The 150-word Review: I once took a humanities course titled, “Ethics and Media,” in which we compared classic literature with modern cultural tropes. For example, we compared Thomas More’s Utopia with Advertising. That sort of thing. Our examination of Plato’s Symposium and Playboy Magazine was particularly compelling. Socrates’ nuanced treatise on the love/lust dynamic made Heff’s statements on love glaringly one-dimensional. I wish I had read The Feast of Love at the time.
The Feast of Love is a meditation on the permutations of love and sex in the contemporary world. Through a series of interrelated first-person narratives, and artfully considered prose, Baxter crafts insights that remain, at once, idiosyncratic and universal. There’s the hapless in love, Bradley; the cynically cold, Diane; the metaphysically ruined, Harry; and others, each with their own twist on love. Among these, the spirited Chloe is love’s champion, emerging as the goddess, Eros, reborn with unbridled youthful optimism.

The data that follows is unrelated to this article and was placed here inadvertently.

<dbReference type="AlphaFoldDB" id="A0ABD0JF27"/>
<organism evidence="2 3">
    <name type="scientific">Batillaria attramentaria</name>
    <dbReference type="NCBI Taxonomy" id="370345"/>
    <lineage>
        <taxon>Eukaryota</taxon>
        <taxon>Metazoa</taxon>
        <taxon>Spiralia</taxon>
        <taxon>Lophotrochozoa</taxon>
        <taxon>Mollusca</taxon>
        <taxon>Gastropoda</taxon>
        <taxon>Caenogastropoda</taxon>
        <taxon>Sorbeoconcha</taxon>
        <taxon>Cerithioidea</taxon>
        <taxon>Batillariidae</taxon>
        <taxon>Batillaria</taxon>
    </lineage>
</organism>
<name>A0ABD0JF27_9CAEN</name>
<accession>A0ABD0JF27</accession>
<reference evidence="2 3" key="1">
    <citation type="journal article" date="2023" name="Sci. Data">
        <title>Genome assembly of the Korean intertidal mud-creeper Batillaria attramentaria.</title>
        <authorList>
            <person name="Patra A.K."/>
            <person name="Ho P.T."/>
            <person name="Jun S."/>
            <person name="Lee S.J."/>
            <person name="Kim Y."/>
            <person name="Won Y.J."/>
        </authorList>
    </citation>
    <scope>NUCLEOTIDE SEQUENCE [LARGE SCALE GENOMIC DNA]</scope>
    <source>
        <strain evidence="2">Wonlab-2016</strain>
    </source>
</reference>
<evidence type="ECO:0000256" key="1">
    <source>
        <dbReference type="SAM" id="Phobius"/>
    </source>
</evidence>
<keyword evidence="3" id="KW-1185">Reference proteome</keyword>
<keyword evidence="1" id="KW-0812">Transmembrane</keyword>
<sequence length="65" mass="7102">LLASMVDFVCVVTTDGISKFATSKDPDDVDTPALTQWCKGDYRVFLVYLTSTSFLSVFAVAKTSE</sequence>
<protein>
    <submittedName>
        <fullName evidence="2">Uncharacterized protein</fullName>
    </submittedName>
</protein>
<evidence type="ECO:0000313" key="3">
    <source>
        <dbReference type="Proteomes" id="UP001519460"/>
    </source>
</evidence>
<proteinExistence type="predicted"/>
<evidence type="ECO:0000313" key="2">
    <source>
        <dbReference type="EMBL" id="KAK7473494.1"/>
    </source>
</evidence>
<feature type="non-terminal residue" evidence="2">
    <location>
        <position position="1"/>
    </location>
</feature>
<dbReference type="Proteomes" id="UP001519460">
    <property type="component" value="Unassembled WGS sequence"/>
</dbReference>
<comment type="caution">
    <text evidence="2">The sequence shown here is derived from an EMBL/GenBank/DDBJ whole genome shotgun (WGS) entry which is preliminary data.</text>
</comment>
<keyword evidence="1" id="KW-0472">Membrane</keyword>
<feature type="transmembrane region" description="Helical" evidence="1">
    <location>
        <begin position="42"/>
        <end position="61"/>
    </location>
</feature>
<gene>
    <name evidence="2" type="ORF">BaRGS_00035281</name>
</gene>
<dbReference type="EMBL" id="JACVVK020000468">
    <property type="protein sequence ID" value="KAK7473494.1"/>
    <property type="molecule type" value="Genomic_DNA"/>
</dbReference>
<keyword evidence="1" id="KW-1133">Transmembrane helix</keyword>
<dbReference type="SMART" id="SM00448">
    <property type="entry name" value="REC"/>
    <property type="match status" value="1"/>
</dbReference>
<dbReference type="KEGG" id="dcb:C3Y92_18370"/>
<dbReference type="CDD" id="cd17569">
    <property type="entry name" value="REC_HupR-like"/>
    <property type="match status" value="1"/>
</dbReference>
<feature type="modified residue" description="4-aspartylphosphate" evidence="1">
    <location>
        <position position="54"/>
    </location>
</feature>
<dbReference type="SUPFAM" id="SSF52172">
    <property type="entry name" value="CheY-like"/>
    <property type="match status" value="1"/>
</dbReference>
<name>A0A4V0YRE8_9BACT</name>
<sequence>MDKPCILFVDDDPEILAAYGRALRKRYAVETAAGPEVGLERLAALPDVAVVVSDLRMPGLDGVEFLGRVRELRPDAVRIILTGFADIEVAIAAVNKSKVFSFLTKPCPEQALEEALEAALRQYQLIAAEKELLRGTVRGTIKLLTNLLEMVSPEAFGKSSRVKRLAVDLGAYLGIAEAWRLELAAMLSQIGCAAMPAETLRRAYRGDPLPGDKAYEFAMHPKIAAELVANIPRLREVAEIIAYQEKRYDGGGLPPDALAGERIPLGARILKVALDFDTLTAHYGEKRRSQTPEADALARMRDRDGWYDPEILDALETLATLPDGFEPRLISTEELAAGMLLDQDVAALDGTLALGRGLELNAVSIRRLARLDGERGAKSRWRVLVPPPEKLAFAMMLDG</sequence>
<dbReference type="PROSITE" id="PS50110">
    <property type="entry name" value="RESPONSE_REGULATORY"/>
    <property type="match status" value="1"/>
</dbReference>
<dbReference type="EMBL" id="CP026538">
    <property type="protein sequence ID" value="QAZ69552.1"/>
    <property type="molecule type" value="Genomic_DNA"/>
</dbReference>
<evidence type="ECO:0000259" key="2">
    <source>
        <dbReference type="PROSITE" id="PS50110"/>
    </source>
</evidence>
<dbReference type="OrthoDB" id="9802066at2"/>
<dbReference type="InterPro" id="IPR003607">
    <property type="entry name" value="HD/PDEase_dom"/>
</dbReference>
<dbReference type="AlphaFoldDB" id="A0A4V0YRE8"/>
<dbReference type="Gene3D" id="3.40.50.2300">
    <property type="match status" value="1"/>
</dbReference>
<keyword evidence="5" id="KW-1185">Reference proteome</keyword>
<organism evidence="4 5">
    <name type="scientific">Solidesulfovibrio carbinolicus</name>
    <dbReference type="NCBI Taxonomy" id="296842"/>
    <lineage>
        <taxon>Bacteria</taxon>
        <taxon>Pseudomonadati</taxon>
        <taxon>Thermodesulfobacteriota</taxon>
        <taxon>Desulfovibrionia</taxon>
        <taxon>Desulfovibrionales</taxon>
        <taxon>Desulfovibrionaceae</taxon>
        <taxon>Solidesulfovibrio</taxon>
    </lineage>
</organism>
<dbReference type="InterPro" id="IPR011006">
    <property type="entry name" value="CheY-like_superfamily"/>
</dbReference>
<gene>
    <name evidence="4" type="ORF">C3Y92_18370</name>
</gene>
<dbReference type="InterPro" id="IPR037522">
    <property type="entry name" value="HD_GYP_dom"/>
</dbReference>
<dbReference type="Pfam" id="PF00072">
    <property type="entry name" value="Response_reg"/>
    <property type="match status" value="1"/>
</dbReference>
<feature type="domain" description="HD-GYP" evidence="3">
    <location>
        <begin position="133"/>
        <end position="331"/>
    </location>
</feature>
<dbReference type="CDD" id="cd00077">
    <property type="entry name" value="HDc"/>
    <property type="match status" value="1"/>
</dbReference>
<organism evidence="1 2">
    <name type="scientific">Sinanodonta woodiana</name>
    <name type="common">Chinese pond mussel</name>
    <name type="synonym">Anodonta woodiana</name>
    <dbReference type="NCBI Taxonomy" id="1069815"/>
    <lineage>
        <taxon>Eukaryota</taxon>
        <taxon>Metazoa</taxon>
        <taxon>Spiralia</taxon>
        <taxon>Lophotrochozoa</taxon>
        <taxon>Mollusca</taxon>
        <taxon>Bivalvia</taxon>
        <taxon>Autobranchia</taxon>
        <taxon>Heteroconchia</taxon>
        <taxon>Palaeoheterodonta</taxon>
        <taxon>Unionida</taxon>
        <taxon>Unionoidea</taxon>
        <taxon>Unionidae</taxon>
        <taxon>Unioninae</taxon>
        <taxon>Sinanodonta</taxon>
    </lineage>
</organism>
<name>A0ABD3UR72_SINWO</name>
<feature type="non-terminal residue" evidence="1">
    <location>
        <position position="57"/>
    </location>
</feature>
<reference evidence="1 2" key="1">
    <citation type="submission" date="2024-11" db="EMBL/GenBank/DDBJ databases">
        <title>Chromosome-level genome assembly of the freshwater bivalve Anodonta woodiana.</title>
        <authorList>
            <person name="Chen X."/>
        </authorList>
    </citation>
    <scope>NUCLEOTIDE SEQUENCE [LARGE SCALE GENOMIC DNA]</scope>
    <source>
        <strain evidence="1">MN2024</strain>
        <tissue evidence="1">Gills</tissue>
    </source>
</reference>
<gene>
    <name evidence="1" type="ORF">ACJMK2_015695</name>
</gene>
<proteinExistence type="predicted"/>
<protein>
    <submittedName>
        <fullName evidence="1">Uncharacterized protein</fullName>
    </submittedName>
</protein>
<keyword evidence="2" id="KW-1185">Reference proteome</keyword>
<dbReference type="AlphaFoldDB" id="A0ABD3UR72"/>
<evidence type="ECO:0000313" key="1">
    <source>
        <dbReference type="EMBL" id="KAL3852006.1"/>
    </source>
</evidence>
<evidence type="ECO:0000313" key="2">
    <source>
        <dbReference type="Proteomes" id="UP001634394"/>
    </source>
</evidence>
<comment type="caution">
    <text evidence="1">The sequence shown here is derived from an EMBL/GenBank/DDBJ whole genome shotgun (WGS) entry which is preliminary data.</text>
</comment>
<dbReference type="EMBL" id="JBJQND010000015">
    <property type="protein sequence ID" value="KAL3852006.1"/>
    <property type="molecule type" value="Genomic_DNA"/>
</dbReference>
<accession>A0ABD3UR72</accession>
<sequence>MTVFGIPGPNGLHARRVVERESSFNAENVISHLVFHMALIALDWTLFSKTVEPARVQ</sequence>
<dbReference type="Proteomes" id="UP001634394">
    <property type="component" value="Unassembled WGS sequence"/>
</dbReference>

You will enjoy this book if you are a fan of: A Midsummer Night’s Dream, the Midwest, pitch-perfect voice, subtle post-modernism, Love and Lust, Sex and Companionship, Yearning and Contentment, Young and Old, Soren Kierkegaard, and dog thievery.
Clavinism (stuff that will not make you look cool in a bar): Actually Norm, Charles Baxter currently teaches at the Warren Wilson College MFA Program for Writers, the oldest low-residency MFA in the United States.